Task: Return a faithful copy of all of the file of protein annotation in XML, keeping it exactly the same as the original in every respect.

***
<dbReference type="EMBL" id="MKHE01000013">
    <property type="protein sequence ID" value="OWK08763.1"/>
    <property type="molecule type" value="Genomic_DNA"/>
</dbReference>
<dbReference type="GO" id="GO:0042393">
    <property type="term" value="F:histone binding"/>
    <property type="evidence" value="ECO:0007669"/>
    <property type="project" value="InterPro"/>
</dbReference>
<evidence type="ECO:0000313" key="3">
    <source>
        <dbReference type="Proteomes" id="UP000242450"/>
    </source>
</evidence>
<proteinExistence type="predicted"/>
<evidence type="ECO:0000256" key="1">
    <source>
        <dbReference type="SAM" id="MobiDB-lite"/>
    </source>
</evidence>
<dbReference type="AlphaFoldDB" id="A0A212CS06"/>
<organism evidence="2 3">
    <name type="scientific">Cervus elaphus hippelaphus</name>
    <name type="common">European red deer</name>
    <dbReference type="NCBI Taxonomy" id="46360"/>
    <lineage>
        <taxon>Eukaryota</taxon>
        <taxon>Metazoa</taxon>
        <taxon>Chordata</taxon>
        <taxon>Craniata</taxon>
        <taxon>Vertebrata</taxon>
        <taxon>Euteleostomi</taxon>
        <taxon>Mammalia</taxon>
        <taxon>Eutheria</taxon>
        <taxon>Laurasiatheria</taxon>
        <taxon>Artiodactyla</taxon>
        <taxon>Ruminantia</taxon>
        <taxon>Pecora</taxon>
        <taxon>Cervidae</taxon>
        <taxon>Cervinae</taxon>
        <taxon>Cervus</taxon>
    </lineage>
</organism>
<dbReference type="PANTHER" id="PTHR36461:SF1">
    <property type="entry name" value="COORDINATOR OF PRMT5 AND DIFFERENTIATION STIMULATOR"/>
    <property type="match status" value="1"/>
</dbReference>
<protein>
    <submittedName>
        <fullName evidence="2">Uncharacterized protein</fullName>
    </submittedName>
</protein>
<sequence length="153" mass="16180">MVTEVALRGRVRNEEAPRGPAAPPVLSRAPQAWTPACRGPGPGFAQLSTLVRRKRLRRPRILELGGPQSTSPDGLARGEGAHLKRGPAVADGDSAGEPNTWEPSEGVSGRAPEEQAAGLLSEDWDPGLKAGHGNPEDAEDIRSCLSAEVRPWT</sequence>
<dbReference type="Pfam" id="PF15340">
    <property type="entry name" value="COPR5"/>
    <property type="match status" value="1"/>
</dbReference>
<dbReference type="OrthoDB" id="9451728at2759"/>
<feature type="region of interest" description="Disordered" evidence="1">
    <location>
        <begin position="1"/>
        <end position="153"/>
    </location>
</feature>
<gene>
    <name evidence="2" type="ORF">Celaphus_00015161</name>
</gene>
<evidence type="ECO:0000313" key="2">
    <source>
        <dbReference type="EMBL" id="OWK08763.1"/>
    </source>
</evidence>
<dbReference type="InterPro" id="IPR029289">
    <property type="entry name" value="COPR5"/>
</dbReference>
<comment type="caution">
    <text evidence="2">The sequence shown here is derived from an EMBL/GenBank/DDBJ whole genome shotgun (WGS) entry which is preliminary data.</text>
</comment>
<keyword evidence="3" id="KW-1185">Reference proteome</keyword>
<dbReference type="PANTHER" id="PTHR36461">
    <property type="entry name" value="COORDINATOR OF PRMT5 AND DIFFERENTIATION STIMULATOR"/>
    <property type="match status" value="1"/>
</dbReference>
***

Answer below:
<dbReference type="EMBL" id="MKHE01000013">
    <property type="protein sequence ID" value="OWK08763.1"/>
    <property type="molecule type" value="Genomic_DNA"/>
</dbReference>
<dbReference type="GO" id="GO:0042393">
    <property type="term" value="F:histone binding"/>
    <property type="evidence" value="ECO:0007669"/>
    <property type="project" value="InterPro"/>
</dbReference>
<evidence type="ECO:0000313" key="3">
    <source>
        <dbReference type="Proteomes" id="UP000242450"/>
    </source>
</evidence>
<proteinExistence type="predicted"/>
<evidence type="ECO:0000256" key="1">
    <source>
        <dbReference type="SAM" id="MobiDB-lite"/>
    </source>
</evidence>
<dbReference type="AlphaFoldDB" id="A0A212CS06"/>
<organism evidence="2 3">
    <name type="scientific">Cervus elaphus hippelaphus</name>
    <name type="common">European red deer</name>
    <dbReference type="NCBI Taxonomy" id="46360"/>
    <lineage>
        <taxon>Eukaryota</taxon>
        <taxon>Metazoa</taxon>
        <taxon>Chordata</taxon>
        <taxon>Craniata</taxon>
        <taxon>Vertebrata</taxon>
        <taxon>Euteleostomi</taxon>
        <taxon>Mammalia</taxon>
        <taxon>Eutheria</taxon>
        <taxon>Laurasiatheria</taxon>
        <taxon>Artiodactyla</taxon>
        <taxon>Ruminantia</taxon>
        <taxon>Pecora</taxon>
        <taxon>Cervidae</taxon>
        <taxon>Cervinae</taxon>
        <taxon>Cervus</taxon>
    </lineage>
</organism>
<dbReference type="PANTHER" id="PTHR36461:SF1">
    <property type="entry name" value="COORDINATOR OF PRMT5 AND DIFFERENTIATION STIMULATOR"/>
    <property type="match status" value="1"/>
</dbReference>
<protein>
    <submittedName>
        <fullName evidence="2">Uncharacterized protein</fullName>
    </submittedName>
</protein>
<sequence length="153" mass="16180">MVTEVALRGRVRNEEAPRGPAAPPVLSRAPQAWTPACRGPGPGFAQLSTLVRRKRLRRPRILELGGPQSTSPDGLARGEGAHLKRGPAVADGDSAGEPNTWEPSEGVSGRAPEEQAAGLLSEDWDPGLKAGHGNPEDAEDIRSCLSAEVRPWT</sequence>
<dbReference type="Pfam" id="PF15340">
    <property type="entry name" value="COPR5"/>
    <property type="match status" value="1"/>
</dbReference>
<dbReference type="OrthoDB" id="9451728at2759"/>
<feature type="region of interest" description="Disordered" evidence="1">
    <location>
        <begin position="1"/>
        <end position="153"/>
    </location>
</feature>
<gene>
    <name evidence="2" type="ORF">Celaphus_00015161</name>
</gene>
<evidence type="ECO:0000313" key="2">
    <source>
        <dbReference type="EMBL" id="OWK08763.1"/>
    </source>
</evidence>
<dbReference type="InterPro" id="IPR029289">
    <property type="entry name" value="COPR5"/>
</dbReference>
<comment type="caution">
    <text evidence="2">The sequence shown here is derived from an EMBL/GenBank/DDBJ whole genome shotgun (WGS) entry which is preliminary data.</text>
</comment>
<keyword evidence="3" id="KW-1185">Reference proteome</keyword>
<dbReference type="PANTHER" id="PTHR36461">
    <property type="entry name" value="COORDINATOR OF PRMT5 AND DIFFERENTIATION STIMULATOR"/>
    <property type="match status" value="1"/>
</dbReference>